The remaining three types of label variation, signalled by lower vinyl weight around 135gm, in all probability West Coast pressing, and often falling into the Transamerica period, are more variable in sound quality. Some are excellent, still with benefit of van Gelder mastering, some less so. It is not like you have a choice – that is how they come, you have to either take it or leave it.
Liberty vs Japanese pressings
The obvious question for the price-conscious collector is how do Division of Liberty Blue Notes compare against the similarly priced Japanese Blue Note pressings? Though I am full of respect for the quality of King and Toshiba engineering, where I have both a Japanese and a Division of Liberty edition for comparison, I have to say the Liberty is the more enjoyable experience. More slap and immediacy, whilst the Japanese press is generally more restrained.
Neither are as good in my view as original Blue Note/ Plastylite, but sometimes that is not an affordable option. All three are generally superior to CD. I can’t speak for audiophile reissues, which some collectors rate highly, though I am not one of them.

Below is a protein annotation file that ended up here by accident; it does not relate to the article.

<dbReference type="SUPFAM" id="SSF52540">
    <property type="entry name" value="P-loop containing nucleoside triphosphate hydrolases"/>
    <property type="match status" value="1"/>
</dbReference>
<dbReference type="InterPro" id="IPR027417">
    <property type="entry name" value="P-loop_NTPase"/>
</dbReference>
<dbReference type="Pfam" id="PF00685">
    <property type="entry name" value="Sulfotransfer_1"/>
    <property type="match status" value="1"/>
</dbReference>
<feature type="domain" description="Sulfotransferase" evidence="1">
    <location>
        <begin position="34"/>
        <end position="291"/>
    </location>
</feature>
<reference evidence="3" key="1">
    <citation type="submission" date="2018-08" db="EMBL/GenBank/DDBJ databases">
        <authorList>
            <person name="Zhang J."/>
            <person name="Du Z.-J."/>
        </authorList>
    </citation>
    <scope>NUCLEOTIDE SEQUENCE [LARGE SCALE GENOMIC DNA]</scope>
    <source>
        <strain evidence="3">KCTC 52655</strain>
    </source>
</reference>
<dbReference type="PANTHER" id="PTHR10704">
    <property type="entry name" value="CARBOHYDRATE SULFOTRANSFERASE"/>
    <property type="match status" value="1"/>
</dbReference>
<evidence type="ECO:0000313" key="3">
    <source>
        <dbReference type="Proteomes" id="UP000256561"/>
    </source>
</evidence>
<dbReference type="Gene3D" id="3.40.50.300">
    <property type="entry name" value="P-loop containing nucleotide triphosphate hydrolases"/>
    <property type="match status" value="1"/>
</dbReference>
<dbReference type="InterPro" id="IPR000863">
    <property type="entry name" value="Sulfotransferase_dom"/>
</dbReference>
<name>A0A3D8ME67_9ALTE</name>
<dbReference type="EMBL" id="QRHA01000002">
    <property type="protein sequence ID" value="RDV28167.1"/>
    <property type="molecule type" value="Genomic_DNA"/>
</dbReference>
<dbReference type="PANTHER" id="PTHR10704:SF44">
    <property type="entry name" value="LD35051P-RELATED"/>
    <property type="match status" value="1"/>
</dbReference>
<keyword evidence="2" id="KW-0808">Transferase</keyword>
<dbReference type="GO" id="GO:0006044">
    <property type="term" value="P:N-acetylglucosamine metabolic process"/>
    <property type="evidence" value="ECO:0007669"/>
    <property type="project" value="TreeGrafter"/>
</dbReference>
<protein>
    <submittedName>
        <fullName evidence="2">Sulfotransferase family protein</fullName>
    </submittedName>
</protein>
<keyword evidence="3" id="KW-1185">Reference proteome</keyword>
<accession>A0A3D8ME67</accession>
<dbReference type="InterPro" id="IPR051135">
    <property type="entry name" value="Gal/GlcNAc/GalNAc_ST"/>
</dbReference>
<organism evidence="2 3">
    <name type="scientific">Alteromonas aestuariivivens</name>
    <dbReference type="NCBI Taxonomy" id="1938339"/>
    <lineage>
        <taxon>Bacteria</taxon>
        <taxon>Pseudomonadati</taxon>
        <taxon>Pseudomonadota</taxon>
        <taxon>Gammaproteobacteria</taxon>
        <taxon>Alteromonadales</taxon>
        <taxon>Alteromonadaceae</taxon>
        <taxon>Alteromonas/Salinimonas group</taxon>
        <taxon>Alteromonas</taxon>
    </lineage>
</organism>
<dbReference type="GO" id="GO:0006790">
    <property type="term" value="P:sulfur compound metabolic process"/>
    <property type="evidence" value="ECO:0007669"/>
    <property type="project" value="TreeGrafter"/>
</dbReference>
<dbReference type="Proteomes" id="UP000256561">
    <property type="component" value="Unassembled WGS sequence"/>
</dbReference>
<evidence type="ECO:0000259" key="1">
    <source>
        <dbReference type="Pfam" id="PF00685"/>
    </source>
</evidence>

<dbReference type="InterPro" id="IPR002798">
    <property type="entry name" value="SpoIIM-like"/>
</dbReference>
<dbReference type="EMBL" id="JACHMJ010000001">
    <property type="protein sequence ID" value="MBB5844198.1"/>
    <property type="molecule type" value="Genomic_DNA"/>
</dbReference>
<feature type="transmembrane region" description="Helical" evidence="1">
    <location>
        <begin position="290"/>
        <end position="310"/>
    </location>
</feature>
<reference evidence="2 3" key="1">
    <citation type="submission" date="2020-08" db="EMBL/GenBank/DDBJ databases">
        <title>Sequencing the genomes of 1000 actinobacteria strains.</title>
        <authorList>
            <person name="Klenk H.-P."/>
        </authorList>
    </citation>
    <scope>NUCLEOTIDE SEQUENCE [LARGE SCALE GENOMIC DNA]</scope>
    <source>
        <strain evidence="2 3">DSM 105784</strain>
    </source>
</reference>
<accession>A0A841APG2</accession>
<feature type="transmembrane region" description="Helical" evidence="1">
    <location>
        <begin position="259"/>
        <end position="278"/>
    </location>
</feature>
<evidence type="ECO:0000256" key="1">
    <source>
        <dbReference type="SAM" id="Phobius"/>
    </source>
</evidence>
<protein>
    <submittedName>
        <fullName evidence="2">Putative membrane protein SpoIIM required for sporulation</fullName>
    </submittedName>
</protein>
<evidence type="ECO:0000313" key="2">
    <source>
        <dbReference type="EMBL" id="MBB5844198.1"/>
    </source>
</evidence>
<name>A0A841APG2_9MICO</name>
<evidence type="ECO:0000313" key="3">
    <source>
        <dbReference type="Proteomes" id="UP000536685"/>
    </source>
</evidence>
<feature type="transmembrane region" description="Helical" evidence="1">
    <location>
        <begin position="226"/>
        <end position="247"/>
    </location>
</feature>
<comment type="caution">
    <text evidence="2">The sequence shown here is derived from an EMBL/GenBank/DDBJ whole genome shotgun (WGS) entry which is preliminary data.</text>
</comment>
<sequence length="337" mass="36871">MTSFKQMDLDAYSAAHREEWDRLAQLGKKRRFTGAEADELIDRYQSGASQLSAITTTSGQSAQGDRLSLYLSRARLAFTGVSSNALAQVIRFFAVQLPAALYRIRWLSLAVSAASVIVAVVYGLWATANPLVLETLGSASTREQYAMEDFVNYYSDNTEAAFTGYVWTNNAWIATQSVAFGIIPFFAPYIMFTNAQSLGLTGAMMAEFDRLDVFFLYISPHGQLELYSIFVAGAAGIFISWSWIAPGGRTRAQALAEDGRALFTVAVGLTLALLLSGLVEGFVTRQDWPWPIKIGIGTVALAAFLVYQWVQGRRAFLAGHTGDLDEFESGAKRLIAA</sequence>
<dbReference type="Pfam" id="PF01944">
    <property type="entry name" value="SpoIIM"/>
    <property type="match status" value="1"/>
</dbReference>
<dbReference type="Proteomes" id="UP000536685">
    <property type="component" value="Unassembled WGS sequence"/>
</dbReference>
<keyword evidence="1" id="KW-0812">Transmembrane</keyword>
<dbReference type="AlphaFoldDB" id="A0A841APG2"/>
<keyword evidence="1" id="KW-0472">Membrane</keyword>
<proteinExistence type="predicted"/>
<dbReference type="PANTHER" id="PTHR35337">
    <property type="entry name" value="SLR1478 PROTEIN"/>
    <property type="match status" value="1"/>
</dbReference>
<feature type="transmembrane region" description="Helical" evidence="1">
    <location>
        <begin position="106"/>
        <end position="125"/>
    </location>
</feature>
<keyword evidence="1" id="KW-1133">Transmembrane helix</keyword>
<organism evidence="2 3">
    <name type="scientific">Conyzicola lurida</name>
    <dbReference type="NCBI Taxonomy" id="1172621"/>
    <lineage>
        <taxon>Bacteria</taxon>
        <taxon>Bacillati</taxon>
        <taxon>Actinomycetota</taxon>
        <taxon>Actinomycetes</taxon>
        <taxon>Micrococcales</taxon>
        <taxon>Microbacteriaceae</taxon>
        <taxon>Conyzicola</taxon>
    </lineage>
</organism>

Sonically the worst sounding records are those which do not have a Van Gelder source master.The best, I found a couple which are sourced from an “RVG” stamped master which sound a fresh as yesterday. I am still of the view that the closer to 1966 the better, and the closer to 1970, the worse, though that may be for a host of reasons other than company ownership.
Thanks to WB, whose knowledge of 60′s vinyl pressing plants and label printing is extraordinary and unrivalled.